Field fungi

Visiting a friend recently I spotted a solitary white ‘mushroom’ in the middle of their grazed paddock. It looked like the elegant parasols I have had at home sometimes.

I took the camera over to investigate; the inquisitive sheep followed me.

It’s an especially beautiful fungus, frilled and flocked and so purely white as it is. It always makes me think of demure young ladies in Victorian times. It is Macrolepiota dolichaula and I believe it’s quite common. Some people eat it without ill effects; others find the opposite; others, like me, don’t want to find out.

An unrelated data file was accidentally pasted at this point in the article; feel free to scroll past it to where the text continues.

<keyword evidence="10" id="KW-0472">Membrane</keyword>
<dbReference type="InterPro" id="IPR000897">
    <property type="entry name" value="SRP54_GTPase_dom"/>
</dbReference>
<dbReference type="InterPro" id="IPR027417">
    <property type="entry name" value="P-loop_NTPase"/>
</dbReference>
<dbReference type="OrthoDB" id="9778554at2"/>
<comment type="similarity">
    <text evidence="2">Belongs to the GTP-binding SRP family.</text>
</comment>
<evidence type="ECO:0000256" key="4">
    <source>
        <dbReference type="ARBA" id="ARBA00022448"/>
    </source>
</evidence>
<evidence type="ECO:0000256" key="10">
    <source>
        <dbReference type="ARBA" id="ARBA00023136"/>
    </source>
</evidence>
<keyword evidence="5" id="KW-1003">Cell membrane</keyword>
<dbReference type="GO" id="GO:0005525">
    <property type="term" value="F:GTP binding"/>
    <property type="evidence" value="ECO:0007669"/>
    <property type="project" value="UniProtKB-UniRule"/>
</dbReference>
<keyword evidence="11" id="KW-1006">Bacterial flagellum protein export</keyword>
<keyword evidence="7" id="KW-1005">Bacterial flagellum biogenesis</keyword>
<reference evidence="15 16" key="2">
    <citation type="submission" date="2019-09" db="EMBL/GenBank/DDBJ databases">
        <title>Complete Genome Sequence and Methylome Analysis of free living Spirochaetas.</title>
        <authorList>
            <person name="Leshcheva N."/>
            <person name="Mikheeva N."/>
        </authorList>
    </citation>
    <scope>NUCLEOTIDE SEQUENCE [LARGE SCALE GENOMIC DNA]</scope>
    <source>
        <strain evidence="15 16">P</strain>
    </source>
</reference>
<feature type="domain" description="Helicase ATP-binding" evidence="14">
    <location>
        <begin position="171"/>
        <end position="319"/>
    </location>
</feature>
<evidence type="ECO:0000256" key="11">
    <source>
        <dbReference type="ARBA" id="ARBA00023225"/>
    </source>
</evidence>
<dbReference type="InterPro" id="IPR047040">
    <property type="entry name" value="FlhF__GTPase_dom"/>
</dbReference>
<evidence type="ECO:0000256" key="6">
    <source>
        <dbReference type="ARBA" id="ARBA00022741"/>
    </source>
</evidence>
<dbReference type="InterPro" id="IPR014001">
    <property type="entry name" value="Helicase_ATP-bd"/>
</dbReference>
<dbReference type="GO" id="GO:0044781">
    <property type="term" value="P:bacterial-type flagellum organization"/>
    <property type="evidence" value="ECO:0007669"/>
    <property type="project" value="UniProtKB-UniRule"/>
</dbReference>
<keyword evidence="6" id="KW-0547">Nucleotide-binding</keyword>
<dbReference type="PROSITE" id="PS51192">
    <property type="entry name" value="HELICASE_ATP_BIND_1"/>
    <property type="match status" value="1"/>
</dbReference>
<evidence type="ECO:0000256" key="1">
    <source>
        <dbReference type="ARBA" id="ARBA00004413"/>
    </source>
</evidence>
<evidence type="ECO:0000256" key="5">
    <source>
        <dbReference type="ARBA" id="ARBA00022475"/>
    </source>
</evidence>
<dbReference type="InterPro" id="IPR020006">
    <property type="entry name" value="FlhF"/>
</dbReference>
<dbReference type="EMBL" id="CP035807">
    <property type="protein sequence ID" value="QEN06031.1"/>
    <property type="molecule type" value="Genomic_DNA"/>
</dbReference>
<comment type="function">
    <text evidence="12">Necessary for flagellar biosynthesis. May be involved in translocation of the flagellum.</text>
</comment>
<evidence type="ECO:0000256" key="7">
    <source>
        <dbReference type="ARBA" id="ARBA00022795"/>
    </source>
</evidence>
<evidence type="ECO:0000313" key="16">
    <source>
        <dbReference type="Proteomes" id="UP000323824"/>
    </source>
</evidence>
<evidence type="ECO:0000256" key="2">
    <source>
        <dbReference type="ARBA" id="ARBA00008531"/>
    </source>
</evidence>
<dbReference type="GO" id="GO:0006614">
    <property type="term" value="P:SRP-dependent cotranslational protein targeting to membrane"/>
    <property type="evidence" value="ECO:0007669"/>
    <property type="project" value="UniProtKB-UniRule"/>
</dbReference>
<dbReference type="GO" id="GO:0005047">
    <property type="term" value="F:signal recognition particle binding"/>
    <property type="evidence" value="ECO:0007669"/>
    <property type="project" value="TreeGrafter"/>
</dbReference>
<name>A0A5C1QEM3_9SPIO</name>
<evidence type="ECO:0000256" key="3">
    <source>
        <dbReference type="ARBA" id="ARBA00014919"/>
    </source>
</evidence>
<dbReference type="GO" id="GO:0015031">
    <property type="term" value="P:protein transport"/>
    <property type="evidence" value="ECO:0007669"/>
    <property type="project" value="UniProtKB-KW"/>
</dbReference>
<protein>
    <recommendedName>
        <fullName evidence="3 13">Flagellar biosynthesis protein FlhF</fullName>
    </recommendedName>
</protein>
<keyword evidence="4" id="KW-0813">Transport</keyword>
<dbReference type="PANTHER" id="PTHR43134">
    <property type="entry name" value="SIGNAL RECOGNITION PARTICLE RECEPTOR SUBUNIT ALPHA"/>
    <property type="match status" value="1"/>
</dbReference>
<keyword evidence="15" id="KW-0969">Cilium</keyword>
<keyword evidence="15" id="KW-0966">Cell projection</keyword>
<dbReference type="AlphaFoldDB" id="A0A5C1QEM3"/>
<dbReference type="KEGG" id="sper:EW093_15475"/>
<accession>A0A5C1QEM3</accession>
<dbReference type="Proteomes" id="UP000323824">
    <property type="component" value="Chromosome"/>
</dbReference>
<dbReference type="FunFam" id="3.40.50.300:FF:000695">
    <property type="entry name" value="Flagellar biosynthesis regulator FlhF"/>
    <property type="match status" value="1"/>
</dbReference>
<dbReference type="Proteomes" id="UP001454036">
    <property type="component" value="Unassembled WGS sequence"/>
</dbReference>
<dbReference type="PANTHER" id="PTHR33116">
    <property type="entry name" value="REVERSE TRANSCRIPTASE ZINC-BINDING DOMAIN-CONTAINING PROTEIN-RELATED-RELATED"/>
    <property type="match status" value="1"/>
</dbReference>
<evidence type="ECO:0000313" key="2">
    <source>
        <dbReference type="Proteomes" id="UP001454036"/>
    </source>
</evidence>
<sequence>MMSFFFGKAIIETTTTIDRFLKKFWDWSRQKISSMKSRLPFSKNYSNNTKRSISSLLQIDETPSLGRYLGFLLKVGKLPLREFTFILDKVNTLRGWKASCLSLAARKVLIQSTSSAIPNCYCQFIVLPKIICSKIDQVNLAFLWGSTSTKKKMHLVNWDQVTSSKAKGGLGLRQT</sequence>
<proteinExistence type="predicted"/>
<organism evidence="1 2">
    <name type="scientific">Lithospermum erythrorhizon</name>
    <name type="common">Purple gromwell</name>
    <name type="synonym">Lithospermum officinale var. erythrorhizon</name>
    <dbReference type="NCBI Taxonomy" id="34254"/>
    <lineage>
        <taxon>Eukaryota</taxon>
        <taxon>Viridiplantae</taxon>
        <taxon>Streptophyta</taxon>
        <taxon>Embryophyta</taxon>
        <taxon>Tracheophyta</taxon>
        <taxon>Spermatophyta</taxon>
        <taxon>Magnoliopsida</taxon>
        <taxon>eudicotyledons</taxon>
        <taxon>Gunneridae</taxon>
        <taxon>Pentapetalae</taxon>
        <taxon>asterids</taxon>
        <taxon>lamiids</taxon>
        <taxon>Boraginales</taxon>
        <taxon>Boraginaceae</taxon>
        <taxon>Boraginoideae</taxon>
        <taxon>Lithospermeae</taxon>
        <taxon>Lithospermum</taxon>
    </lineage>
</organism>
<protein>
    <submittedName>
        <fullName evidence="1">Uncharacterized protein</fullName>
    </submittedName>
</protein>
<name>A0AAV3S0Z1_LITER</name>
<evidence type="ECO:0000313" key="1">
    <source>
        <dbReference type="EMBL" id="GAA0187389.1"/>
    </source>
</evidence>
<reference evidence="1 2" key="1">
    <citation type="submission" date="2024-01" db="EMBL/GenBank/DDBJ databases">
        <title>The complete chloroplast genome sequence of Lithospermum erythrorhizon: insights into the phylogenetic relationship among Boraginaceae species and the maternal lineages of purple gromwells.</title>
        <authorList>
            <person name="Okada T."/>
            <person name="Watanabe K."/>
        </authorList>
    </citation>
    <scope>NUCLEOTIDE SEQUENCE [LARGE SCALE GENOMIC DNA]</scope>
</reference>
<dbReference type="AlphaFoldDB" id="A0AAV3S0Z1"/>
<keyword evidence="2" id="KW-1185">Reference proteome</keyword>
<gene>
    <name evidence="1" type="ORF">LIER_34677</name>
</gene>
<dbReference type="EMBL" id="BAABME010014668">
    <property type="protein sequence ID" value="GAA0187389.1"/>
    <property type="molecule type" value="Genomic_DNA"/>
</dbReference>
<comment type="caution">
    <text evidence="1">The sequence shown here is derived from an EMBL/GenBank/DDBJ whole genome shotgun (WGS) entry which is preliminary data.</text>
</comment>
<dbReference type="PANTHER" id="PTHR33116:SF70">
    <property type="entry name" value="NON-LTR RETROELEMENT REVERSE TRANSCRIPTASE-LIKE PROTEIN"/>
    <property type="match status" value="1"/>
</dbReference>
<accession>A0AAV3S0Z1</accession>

Only a week before I had stopped to see what these huge fleshy fungi were, in an overgrown roadside area, normally mown. There were about a dozen of them.

I’d photographed them but not looked them up. The central peak, the ‘umbo’, looked like lightly browned meringue.

Now I realise they were probably the same as the one my sheep fancied, but because they were turning upwards, probably older, they looked more substantial, not parasol-like at all.

The patch is now mown and no trace of the colony exists. I wonder if the mowing man felt reluctant to slice through them?